According to the App Store, Badoo may collect 21 types of data that it links to user identity to keep the app functional, as well as for its own and third-party advertising.

It is also among the apps that track the most user data. Badoo users could expect their data across seven categories shared with third parties, including precise location, coarse location, email address, device ID, advertising data, other user contact data, and other data types.

Raya - 20 collected, 0 tracked

Raya_app
Image by farzand01/Shutterstock

On the members-only Raya, prospective users have to apply and will be put on a waitlist. Once accepted, users will be offered to purchase a one-, six-, or 12-month auto-renewing membership to a “private” community.

According to Raya, the app does not track users, meaning their data may not be shared with third parties.

It still collects 20 types of data about its users that it links to their identity for app functionality and product personalization reasons, as well as analytics and own advertising.

Her - 18 collected, 4 not linked, 8 tracked

Her_app
Image by Shutterstock

Her, another LGBTQ-focused app on the list, is geared towards queer, lesbian, and bisexual women, as well as transgender, non-binary, and gender non-conforming people. It says it has more than 13 million users and is “the world’s most loved LGBTQ+ dating and community app.”

It is also an outlier on the list in that it may use much of the data it collects to track users.

Out of 14 data types collected and linked to user identity, eight may be shared across apps and websites owned by other companies, including purchase history, precise location, coarse location, email address, phone number, user ID, device ID, and advertising data.

Overall, Her collects 18 different types of data for various purposes, but four of those are not linked to user identity, namely, crash data, performance data, other user data, and other diagnostic data.

Plenty of Fish - 17 collected, 2 not linked, 0 tracked

Plenty_of_Fish_app
Image by Matthew Nichols1/Shutterstock

Plenty of Fish, an app from the Dallas-based Match Group portfolio, which also includes Tinder and Hinge, promises personalized experiences when it comes to online romance – from “spicy dating games” to live streaming and “good-old-fashioned DM.”

The app also allows users to restrict first message count to avoid one- or two-word intros. In terms of privacy, it collects 17 types of data about its users. Of those, two are collected but not linked to user identity, which is advertising data and performance data.

According to the privacy practices provided by Plenty of Fish, the app does not track its user data, meaning it should not be shared with other companies.

OkCupid - 16 collected, 3 tracked

OkCupid_app
Image by Ralf Liebhold/Shutterstock

OkCupid, another Match Group app, says it “shows off who you are beyond a photo.” It uses an algorithm to pair up people based on their answers to specific questions on the app, as well as shared interests.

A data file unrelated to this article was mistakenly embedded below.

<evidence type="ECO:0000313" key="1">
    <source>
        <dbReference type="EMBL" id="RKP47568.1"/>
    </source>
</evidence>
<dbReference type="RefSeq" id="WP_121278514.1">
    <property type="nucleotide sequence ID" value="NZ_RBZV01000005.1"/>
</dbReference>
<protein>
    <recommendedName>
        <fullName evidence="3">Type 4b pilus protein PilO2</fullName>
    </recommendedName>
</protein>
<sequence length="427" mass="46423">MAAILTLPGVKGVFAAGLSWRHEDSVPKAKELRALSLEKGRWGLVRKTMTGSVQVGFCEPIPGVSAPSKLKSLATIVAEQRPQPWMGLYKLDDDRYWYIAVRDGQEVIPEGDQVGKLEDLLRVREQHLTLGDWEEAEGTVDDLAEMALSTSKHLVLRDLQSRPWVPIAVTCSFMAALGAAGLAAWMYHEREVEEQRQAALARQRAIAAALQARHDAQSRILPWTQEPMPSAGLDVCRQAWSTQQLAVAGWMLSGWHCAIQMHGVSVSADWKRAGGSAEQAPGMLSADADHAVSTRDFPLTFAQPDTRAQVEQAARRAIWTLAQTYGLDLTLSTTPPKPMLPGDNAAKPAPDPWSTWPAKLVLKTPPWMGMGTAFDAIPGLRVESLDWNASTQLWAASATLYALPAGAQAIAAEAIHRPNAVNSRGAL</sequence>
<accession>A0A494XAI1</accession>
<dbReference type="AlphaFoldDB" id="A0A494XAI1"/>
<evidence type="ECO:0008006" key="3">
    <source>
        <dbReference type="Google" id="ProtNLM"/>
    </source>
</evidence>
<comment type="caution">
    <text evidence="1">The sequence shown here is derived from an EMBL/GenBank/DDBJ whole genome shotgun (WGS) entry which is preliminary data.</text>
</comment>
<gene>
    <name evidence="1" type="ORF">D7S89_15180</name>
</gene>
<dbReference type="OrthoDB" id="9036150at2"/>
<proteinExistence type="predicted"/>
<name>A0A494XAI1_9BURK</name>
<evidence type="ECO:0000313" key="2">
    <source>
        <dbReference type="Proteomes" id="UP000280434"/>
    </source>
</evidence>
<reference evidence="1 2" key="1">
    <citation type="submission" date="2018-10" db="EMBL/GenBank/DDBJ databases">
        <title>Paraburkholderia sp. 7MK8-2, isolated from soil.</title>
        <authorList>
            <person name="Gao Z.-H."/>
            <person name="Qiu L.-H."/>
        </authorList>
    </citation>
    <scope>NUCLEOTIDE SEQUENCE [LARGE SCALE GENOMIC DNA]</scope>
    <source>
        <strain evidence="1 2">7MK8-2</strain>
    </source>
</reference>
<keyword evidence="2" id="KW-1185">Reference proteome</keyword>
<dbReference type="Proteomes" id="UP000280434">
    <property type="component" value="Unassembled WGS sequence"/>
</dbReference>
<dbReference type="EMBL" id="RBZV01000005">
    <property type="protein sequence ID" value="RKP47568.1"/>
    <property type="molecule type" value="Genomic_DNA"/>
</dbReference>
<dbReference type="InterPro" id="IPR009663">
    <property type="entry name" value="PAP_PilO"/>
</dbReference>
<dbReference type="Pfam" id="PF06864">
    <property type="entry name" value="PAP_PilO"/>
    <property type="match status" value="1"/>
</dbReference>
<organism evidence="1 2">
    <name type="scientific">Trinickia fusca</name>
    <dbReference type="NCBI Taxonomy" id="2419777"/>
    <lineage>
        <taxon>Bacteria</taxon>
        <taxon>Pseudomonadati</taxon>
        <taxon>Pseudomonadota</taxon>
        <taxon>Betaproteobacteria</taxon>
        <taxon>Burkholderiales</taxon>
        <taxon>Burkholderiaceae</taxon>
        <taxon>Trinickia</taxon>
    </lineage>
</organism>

OkCupid tracks its users’ purchase history, device ID, and product interaction, which may be shared with other apps and websites. Overall, the app collects 16 different data types, which it links to user identity.

The app says it uses most of the data it collects for its own advertising and marketing, analytics, app functionality, and product personalization, as well as third-party advertising.

Tinder - 16 collected, 0 tracked

Tinder_app
Image by Marc_Stock/Shutterstock

Tinder, the pre-eminent dating app that claims to have made 70+ billion matches to date, is also less interested in hoarding user data than some of its peers.

It collects 16 types of data that it links to your identity, which it mainly uses for analytics, product personalization, and app functionality.

Some of that data is also used for third-party advertising, as well as the app’s own marketing, but none of the information collected by Tinder is shared with third parties, according to the terms and conditions.

Match - 15 collected, 3 not linked, 1 tracked

Match_app
Image by Igor Golovniov/Shutterstock

Match, owned by its namesake Match Group, markets itself as the app for those who are searching for a “serious” relationship. Users can chat and meet locals online – or attend a singles event.

While it is not as flashy as some of its rivals on this list, Match is also less intrusive when it comes to user data. Out of the 15 data points it collects about its users, the app only links 12 of them to their identity.

Product interaction data, crash data, and performance data are collected but not linked to user identity. It only tracks one type of user data – device ID.

Hinge - 14 collected, 2 not linked, 0 tracked

Hinge_app
Image by Matthew Nichols1/Shutterstock

Among major dating apps, Hinge may be the best choice for privacy-minded individuals. It collects user data across 14 types of data, which it says it only uses to improve the app’s performance and for its own marketing purposes.

It links most of the data it collects to the user identity, except for crash data and performance data, which are not linked. The app does not track user data.

Hinge markets its app as being “designed to be deleted,” which might have convinced enough potential users for it to become the fastest-growing dating app in the US, UK, and Canada in 2022.